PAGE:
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Hawaii News

Stellar view from Maui’s top tapped for best star map yet

  • DANNY FARROW / PAN-STARRS1 SCIENCE CONSORTIUM AND MAX PLANCK INSTITUTE FOR EXTRATERRESTRIAL PHYSICS

    This compressed view of the entire sky visible from Hawaii by the Pan-STARRS Observatory is the result of a half-million exposures, each about 45 seconds in length, taken over a period of four years. The shape comes from making a map of the celestial sphere, like a map of Earth, but leaving out the southern quarter. The disk of the Milky Way looks like a yellow arc, and the dust lanes show up as reddish-brown filaments. The background is made up of billions of faint stars and galaxies. If printed at full resolution, the image would be 1.5 miles long.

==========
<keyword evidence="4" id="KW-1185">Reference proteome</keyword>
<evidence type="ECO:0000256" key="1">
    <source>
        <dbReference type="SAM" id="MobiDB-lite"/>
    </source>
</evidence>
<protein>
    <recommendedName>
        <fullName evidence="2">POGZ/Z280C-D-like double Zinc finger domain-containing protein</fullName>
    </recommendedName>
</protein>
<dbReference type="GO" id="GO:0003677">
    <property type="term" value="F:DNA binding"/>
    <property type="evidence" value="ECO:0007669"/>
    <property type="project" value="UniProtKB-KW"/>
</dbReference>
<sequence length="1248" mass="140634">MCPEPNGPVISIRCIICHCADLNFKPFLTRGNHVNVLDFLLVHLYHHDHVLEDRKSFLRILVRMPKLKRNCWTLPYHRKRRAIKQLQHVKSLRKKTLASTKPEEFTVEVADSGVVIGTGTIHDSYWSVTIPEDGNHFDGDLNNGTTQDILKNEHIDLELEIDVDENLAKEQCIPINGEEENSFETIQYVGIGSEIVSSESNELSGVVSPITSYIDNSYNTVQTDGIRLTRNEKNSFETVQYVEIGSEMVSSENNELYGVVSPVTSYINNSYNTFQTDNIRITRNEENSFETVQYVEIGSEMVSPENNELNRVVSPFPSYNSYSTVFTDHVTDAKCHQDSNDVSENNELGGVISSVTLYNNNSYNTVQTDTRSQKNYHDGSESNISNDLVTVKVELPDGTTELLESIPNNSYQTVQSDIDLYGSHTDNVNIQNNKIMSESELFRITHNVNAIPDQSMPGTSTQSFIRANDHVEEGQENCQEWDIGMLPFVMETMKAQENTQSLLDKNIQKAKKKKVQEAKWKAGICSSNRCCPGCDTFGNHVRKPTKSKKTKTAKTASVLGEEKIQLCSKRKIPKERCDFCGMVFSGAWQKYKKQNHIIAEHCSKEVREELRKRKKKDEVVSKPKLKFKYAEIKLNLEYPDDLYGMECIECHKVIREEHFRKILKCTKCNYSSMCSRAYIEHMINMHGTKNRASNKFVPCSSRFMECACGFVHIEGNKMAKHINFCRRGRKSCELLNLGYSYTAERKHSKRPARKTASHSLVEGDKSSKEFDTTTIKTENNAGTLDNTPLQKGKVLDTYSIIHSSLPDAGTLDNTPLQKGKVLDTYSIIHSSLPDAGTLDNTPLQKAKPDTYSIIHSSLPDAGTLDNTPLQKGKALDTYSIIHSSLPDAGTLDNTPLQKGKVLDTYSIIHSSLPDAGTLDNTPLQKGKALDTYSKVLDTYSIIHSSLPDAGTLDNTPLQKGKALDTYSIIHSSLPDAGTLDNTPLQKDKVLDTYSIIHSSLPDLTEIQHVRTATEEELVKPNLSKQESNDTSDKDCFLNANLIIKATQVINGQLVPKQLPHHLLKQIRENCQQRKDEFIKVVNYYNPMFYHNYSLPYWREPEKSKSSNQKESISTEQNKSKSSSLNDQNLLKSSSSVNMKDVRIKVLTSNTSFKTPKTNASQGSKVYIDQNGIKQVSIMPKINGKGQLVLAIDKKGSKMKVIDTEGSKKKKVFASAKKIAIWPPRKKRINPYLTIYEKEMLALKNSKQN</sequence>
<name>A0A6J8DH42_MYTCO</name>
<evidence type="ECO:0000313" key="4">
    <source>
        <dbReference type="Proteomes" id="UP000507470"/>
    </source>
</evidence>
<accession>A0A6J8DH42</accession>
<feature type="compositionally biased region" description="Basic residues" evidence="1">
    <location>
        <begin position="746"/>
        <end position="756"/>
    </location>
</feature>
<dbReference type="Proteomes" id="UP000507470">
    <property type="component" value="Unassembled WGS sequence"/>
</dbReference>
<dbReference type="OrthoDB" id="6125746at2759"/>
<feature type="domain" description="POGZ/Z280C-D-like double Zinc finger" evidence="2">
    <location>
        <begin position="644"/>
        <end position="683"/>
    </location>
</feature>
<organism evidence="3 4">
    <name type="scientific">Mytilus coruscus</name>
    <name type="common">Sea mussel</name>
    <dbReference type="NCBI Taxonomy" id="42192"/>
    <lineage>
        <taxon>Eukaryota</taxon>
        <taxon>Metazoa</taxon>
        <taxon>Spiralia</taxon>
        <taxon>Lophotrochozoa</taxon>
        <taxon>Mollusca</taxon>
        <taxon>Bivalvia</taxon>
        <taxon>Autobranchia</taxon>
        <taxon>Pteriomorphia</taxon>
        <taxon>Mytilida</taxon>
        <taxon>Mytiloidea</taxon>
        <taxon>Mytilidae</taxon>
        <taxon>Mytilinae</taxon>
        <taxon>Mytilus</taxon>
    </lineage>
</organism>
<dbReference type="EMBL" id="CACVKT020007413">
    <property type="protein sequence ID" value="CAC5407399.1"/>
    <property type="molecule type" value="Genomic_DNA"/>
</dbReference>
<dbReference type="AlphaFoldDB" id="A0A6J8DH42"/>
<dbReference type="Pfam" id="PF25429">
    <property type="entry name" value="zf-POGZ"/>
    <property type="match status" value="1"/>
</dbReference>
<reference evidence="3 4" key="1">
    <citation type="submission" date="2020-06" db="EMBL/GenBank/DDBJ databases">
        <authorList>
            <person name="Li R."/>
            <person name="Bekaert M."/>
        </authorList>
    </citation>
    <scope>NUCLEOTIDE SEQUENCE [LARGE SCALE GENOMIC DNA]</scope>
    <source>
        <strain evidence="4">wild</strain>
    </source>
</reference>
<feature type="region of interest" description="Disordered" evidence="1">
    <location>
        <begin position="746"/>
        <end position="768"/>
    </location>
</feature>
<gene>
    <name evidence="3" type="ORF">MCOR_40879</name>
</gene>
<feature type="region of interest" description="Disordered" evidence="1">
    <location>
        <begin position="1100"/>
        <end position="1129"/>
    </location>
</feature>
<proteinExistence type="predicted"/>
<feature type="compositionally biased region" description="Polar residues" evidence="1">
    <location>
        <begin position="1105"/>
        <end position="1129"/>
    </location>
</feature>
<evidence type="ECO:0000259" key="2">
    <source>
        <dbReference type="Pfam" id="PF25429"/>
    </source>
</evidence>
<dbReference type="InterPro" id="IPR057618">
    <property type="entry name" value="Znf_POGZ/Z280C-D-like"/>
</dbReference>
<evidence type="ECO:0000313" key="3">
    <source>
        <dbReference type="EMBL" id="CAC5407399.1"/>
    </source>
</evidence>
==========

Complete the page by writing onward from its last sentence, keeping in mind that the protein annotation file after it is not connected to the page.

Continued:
• COURTESY ROB RATKOWSKI

    The Pan-STARRS Observatory on Haleakala, Maui, opens at sunset to begin a night of mapping the sky.

For four years the world’s largest digital camera has been quietly snapping pictures of the nighttime sky above Maui, capturing images of all the stars, planets, galaxies and other celestial bodies above three-quarters of Earth. Read more

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